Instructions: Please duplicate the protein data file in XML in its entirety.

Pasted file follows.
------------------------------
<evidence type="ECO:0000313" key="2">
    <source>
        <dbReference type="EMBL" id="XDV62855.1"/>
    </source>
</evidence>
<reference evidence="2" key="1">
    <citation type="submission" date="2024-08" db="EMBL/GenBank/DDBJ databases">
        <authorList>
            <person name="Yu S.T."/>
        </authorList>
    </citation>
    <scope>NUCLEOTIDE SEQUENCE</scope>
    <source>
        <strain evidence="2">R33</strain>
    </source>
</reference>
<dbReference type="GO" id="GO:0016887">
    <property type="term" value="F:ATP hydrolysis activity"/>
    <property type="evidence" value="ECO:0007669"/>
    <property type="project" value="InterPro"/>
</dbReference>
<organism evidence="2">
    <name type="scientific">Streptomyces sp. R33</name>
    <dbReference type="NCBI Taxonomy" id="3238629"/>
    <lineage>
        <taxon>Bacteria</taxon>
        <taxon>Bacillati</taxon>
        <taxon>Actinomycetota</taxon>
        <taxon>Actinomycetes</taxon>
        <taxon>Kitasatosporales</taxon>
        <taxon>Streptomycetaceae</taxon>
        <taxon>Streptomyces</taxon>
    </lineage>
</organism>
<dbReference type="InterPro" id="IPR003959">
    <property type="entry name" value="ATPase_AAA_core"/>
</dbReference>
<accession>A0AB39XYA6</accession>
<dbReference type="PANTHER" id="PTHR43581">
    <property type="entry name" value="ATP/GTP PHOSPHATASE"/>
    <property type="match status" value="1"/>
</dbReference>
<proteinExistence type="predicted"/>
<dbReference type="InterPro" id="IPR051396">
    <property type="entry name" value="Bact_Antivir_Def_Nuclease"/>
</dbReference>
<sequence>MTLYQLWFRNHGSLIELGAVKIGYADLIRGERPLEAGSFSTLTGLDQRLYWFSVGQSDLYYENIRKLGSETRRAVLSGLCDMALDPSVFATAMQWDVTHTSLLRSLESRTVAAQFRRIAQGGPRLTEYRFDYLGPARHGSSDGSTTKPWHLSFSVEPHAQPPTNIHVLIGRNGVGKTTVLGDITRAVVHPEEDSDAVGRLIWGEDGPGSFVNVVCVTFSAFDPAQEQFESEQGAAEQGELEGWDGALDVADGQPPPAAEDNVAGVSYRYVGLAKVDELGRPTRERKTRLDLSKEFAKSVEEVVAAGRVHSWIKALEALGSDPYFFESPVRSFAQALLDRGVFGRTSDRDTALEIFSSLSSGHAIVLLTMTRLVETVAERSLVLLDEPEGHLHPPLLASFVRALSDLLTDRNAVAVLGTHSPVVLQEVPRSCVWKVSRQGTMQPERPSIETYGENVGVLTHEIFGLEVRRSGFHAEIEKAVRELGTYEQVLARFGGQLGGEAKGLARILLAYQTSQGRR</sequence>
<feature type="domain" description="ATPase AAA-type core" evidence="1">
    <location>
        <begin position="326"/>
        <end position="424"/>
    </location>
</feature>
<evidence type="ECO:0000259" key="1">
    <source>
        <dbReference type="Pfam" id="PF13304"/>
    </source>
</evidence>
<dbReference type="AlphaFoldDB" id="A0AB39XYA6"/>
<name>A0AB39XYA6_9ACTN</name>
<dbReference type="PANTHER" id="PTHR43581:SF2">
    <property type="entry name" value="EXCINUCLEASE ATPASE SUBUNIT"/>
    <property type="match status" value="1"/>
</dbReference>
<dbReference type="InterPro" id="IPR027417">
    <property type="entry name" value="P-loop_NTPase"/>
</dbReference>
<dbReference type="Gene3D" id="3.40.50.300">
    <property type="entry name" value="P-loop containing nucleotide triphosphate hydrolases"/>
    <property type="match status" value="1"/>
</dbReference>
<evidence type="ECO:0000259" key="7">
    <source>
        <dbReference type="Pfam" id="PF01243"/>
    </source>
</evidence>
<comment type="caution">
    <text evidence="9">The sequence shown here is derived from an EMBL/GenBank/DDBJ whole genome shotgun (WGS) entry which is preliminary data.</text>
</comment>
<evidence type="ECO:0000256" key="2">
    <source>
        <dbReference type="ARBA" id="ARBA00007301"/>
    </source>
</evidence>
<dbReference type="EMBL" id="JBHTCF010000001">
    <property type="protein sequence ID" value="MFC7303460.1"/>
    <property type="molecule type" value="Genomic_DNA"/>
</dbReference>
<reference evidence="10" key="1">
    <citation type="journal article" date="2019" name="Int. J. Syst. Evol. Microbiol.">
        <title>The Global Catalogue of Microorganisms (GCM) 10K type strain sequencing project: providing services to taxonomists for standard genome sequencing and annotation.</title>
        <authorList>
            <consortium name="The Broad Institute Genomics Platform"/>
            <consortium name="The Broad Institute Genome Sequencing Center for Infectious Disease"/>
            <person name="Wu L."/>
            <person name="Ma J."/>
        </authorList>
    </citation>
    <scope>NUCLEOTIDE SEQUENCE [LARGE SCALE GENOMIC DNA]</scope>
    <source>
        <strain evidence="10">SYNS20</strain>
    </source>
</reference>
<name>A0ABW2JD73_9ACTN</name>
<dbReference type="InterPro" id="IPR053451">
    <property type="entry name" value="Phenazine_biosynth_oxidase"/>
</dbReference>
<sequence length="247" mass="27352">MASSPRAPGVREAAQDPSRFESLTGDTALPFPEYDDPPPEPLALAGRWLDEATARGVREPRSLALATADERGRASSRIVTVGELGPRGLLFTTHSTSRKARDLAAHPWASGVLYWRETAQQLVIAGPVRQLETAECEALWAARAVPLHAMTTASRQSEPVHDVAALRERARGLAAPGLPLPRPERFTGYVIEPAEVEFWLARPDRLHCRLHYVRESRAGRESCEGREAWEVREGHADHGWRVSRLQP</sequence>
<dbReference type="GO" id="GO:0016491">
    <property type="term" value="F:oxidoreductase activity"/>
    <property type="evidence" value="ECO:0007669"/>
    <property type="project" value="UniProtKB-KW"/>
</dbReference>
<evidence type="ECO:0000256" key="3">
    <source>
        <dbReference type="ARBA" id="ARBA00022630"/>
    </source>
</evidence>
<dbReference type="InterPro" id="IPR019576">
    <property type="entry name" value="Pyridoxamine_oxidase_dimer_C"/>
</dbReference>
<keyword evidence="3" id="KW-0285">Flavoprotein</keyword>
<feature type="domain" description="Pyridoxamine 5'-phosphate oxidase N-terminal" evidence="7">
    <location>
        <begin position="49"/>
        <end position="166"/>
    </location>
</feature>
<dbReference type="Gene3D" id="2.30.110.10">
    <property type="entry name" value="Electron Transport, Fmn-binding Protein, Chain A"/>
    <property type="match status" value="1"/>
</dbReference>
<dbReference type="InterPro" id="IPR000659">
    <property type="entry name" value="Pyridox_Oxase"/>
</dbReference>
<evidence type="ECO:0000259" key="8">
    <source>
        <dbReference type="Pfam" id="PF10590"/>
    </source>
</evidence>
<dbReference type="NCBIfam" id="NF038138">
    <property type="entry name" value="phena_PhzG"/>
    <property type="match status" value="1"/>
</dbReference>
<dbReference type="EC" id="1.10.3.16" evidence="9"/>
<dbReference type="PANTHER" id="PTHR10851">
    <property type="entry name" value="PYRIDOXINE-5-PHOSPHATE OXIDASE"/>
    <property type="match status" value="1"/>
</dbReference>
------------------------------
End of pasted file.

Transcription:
<evidence type="ECO:0000313" key="2">
    <source>
        <dbReference type="EMBL" id="XDV62855.1"/>
    </source>
</evidence>
<reference evidence="2" key="1">
    <citation type="submission" date="2024-08" db="EMBL/GenBank/DDBJ databases">
        <authorList>
            <person name="Yu S.T."/>
        </authorList>
    </citation>
    <scope>NUCLEOTIDE SEQUENCE</scope>
    <source>
        <strain evidence="2">R33</strain>
    </source>
</reference>
<dbReference type="GO" id="GO:0016887">
    <property type="term" value="F:ATP hydrolysis activity"/>
    <property type="evidence" value="ECO:0007669"/>
    <property type="project" value="InterPro"/>
</dbReference>
<organism evidence="2">
    <name type="scientific">Streptomyces sp. R33</name>
    <dbReference type="NCBI Taxonomy" id="3238629"/>
    <lineage>
        <taxon>Bacteria</taxon>
        <taxon>Bacillati</taxon>
        <taxon>Actinomycetota</taxon>
        <taxon>Actinomycetes</taxon>
        <taxon>Kitasatosporales</taxon>
        <taxon>Streptomycetaceae</taxon>
        <taxon>Streptomyces</taxon>
    </lineage>
</organism>
<dbReference type="InterPro" id="IPR003959">
    <property type="entry name" value="ATPase_AAA_core"/>
</dbReference>
<accession>A0AB39XYA6</accession>
<dbReference type="PANTHER" id="PTHR43581">
    <property type="entry name" value="ATP/GTP PHOSPHATASE"/>
    <property type="match status" value="1"/>
</dbReference>
<proteinExistence type="predicted"/>
<dbReference type="InterPro" id="IPR051396">
    <property type="entry name" value="Bact_Antivir_Def_Nuclease"/>
</dbReference>
<sequence>MTLYQLWFRNHGSLIELGAVKIGYADLIRGERPLEAGSFSTLTGLDQRLYWFSVGQSDLYYENIRKLGSETRRAVLSGLCDMALDPSVFATAMQWDVTHTSLLRSLESRTVAAQFRRIAQGGPRLTEYRFDYLGPARHGSSDGSTTKPWHLSFSVEPHAQPPTNIHVLIGRNGVGKTTVLGDITRAVVHPEEDSDAVGRLIWGEDGPGSFVNVVCVTFSAFDPAQEQFESEQGAAEQGELEGWDGALDVADGQPPPAAEDNVAGVSYRYVGLAKVDELGRPTRERKTRLDLSKEFAKSVEEVVAAGRVHSWIKALEALGSDPYFFESPVRSFAQALLDRGVFGRTSDRDTALEIFSSLSSGHAIVLLTMTRLVETVAERSLVLLDEPEGHLHPPLLASFVRALSDLLTDRNAVAVLGTHSPVVLQEVPRSCVWKVSRQGTMQPERPSIETYGENVGVLTHEIFGLEVRRSGFHAEIEKAVRELGTYEQVLARFGGQLGGEAKGLARILLAYQTSQGRR</sequence>
<feature type="domain" description="ATPase AAA-type core" evidence="1">
    <location>
        <begin position="326"/>
        <end position="424"/>
    </location>
</feature>
<evidence type="ECO:0000259" key="1">
    <source>
        <dbReference type="Pfam" id="PF13304"/>
    </source>
</evidence>
<dbReference type="AlphaFoldDB" id="A0AB39XYA6"/>
<name>A0AB39XYA6_9ACTN</name>
<dbReference type="PANTHER" id="PTHR43581:SF2">
    <property type="entry name" value="EXCINUCLEASE ATPASE SUBUNIT"/>
    <property type="match status" value="1"/>
</dbReference>
<dbReference type="InterPro" id="IPR027417">
    <property type="entry name" value="P-loop_NTPase"/>
</dbReference>
<dbReference type="Gene3D" id="3.40.50.300">
    <property type="entry name" value="P-loop containing nucleotide triphosphate hydrolases"/>
    <property type="match status" value="1"/>
</dbReference>
<evidence type="ECO:0000259" key="7">
    <source>
        <dbReference type="Pfam" id="PF01243"/>
    </source>
</evidence>
<comment type="caution">
    <text evidence="9">The sequence shown here is derived from an EMBL/GenBank/DDBJ whole genome shotgun (WGS) entry which is preliminary data.</text>
</comment>
<evidence type="ECO:0000256" key="2">
    <source>
        <dbReference type="ARBA" id="ARBA00007301"/>
    </source>
</evidence>
<dbReference type="EMBL" id="JBHTCF010000001">
    <property type="protein sequence ID" value="MFC7303460.1"/>
    <property type="molecule type" value="Genomic_DNA"/>
</dbReference>
<reference evidence="10" key="1">
    <citation type="journal article" date="2019" name="Int. J. Syst. Evol. Microbiol.">
        <title>The Global Catalogue of Microorganisms (GCM) 10K type strain sequencing project: providing services to taxonomists for standard genome sequencing and annotation.</title>
        <authorList>
            <consortium name="The Broad Institute Genomics Platform"/>
            <consortium name="The Broad Institute Genome Sequencing Center for Infectious Disease"/>
            <person name="Wu L."/>
            <person name="Ma J."/>
        </authorList>
    </citation>
    <scope>NUCLEOTIDE SEQUENCE [LARGE SCALE GENOMIC DNA]</scope>
    <source>
        <strain evidence="10">SYNS20</strain>
    </source>
</reference>
<name>A0ABW2JD73_9ACTN</name>
<dbReference type="InterPro" id="IPR053451">
    <property type="entry name" value="Phenazine_biosynth_oxidase"/>
</dbReference>
<sequence length="247" mass="27352">MASSPRAPGVREAAQDPSRFESLTGDTALPFPEYDDPPPEPLALAGRWLDEATARGVREPRSLALATADERGRASSRIVTVGELGPRGLLFTTHSTSRKARDLAAHPWASGVLYWRETAQQLVIAGPVRQLETAECEALWAARAVPLHAMTTASRQSEPVHDVAALRERARGLAAPGLPLPRPERFTGYVIEPAEVEFWLARPDRLHCRLHYVRESRAGRESCEGREAWEVREGHADHGWRVSRLQP</sequence>
<dbReference type="GO" id="GO:0016491">
    <property type="term" value="F:oxidoreductase activity"/>
    <property type="evidence" value="ECO:0007669"/>
    <property type="project" value="UniProtKB-KW"/>
</dbReference>
<evidence type="ECO:0000256" key="3">
    <source>
        <dbReference type="ARBA" id="ARBA00022630"/>
    </source>
</evidence>
<dbReference type="InterPro" id="IPR019576">
    <property type="entry name" value="Pyridoxamine_oxidase_dimer_C"/>
</dbReference>
<keyword evidence="3" id="KW-0285">Flavoprotein</keyword>
<feature type="domain" description="Pyridoxamine 5'-phosphate oxidase N-terminal" evidence="7">
    <location>
        <begin position="49"/>
        <end position="166"/>
    </location>
</feature>
<dbReference type="Gene3D" id="2.30.110.10">
    <property type="entry name" value="Electron Transport, Fmn-binding Protein, Chain A"/>
    <property type="match status" value="1"/>
</dbReference>
<dbReference type="InterPro" id="IPR000659">
    <property type="entry name" value="Pyridox_Oxase"/>
</dbReference>
<evidence type="ECO:0000259" key="8">
    <source>
        <dbReference type="Pfam" id="PF10590"/>
    </source>
</evidence>
<dbReference type="NCBIfam" id="NF038138">
    <property type="entry name" value="phena_PhzG"/>
    <property type="match status" value="1"/>
</dbReference>
<dbReference type="EC" id="1.10.3.16" evidence="9"/>
<dbReference type="PANTHER" id="PTHR10851">
    <property type="entry name" value="PYRIDOXINE-5-PHOSPHATE OXIDASE"/>
    <property type="match status" value="1"/>
</dbReference>